When we booked a week as volunteers at the Elephant Nature Park, my 12-year-old daughter and I knew there would be poo-shovelling, feeding and bathing the elephants. But I had no idea how much it would rock my socks off.
An hour an a half out of Thailand’s northern city of Chiang Mai, 50 volunteers arrive and are divided into groups of around a dozen for our daily morning and afternoon chores. Down at the broad river edging the property, we bucket water over the muddy hide of three elephants. The pachyderms chew contentedly, ankle deep in water, their constant companions the mahouts ready to pass another clutch of bananas, hunk of watermelon or raw pumpkin.
Love and bananas
Founded in 1995 by one exceptional Thai woman, ‘Lek’ Chailert, the traditional way of controlling elephants via a spiked staff is not permitted here. ‘I believe we can show that love, trust, and bananas are enough,’ she told us, beaming. It was a coup for her to achieve that principle alone with the mahouts; just one of the many obstacles Lek continues to confront in her efforts to change the traditional atrocities practised on these animals.
Splashes go astray and soon we are all wet and laughing, ice broken between strangers. The elephants wander off: the ponderous placement of one foot after the other, the strangeness of the baggy hide and prehensile trunk, the overwhelming size of this creature lulls each observer into a reverie.
The last one to leave the river has severe injuries – one rear leg seems to dangle uselessly then swings forward to take the weight of her body as the other collapses from a strange hip dislocation. Fifty pairs of eyes silently follow her progress. It’s a meditation on fragility, on humanity’s impact on animals, and on the tenacity of survival.
This place is a haven for around thirty abused and disabled elephants from the tourism and illegal logging industries. It’s also shelter to some 400 rescued dogs and over a hundred cats, and it’s not uncommon to see a dog jolly about undeterred by loss of limbs.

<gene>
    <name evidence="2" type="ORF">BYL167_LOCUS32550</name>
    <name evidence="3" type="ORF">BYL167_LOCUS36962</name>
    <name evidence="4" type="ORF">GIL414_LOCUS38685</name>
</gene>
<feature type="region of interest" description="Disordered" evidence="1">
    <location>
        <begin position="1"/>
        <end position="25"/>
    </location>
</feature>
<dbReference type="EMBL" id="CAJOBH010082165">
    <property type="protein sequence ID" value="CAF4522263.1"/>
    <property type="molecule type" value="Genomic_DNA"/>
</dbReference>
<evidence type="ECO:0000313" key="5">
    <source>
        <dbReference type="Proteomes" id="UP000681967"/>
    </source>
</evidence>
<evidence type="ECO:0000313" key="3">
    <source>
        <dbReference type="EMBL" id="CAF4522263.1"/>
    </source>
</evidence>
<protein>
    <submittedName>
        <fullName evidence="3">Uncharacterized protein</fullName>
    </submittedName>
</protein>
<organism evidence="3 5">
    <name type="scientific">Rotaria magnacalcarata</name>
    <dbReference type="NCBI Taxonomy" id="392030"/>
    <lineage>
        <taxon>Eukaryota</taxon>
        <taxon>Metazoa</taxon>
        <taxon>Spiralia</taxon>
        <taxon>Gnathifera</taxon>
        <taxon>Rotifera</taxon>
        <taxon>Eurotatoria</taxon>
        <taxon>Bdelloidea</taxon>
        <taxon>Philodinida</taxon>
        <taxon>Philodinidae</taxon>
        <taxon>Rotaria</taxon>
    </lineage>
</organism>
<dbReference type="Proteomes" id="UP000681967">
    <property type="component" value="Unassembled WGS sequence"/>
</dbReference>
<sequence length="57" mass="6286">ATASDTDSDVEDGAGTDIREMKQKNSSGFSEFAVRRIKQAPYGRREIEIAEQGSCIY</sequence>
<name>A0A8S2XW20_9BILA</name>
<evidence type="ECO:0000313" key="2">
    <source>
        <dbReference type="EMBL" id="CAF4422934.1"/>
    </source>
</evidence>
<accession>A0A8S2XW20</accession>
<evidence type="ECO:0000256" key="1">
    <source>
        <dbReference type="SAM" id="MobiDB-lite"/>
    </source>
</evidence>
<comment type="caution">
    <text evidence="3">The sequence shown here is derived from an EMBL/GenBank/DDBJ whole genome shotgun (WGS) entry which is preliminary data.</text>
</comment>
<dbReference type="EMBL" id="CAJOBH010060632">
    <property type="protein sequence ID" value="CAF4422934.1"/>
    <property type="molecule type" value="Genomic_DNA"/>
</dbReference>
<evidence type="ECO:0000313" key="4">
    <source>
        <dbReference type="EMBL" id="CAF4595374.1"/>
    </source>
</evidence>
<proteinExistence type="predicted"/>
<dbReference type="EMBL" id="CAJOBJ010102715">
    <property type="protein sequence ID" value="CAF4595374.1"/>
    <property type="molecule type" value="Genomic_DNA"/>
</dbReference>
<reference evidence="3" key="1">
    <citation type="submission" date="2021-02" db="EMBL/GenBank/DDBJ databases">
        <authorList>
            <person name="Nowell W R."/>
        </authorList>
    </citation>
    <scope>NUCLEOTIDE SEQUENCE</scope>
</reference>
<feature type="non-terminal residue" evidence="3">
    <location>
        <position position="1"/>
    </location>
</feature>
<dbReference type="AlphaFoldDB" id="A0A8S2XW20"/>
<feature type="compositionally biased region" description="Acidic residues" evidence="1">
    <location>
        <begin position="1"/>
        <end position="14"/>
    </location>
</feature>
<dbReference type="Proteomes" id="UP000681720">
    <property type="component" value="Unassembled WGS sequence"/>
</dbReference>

But what‘s profoundly affecting is how the visitors’ eating areas allow for the everyday activities of those mammoth animals to be observed. Their slow amble past to the river, feeding time, a mud shower nearby, or scratching-pole manoeuvres mesmerise and permeate my being. Inevitably I find myself slowing down to their regal pace.
The Save Elephant Foundation has completed over 100 affiliated projects at local villages and schools, reaching out into the local community by necessity as well as positive impulse. The elephants consume more than 200kg of food each a day, and the Foundation exchanges building and education programs for supply of bananas and corn stalk, staples of their domesticated diet.
One task is to shovel poo from the night pavilions. Or we cram into a truck and drive deeper into the mountains to cut fields of corn stalks with machetes, or wash and chop copious amounts of watermelons and pumpkin. After the sumptuous vegetarian buffet lunch I help unload a truck of the mini-watermelons destined to be elephant food and marvel at the sheer amount of effort involved in keeping thirty pachyderms fed on a daily basis.
It’s a busy environment with the myriad of projects and groups of vollies, plus day visitors and overnighters. But everything stops when Lek comes to visit two of her charges. The blind 50-year-old has bonded with the toothless 80-year-old, and they eagerly move to her call for some special treats. We learn that the blind one had her eyes stabbed by her mahout when she refused to work after miscarrying her baby during a logging gig.
It’s a place in which you could genuinely forget your selfish concerns; I feel I am a small cog in an enormous machine of compassion. Melded to the basic cause that unites all creatures – the simple need for food, safety and love.
Find out more about the Save Elephant Foundation at www.saveelephant.org.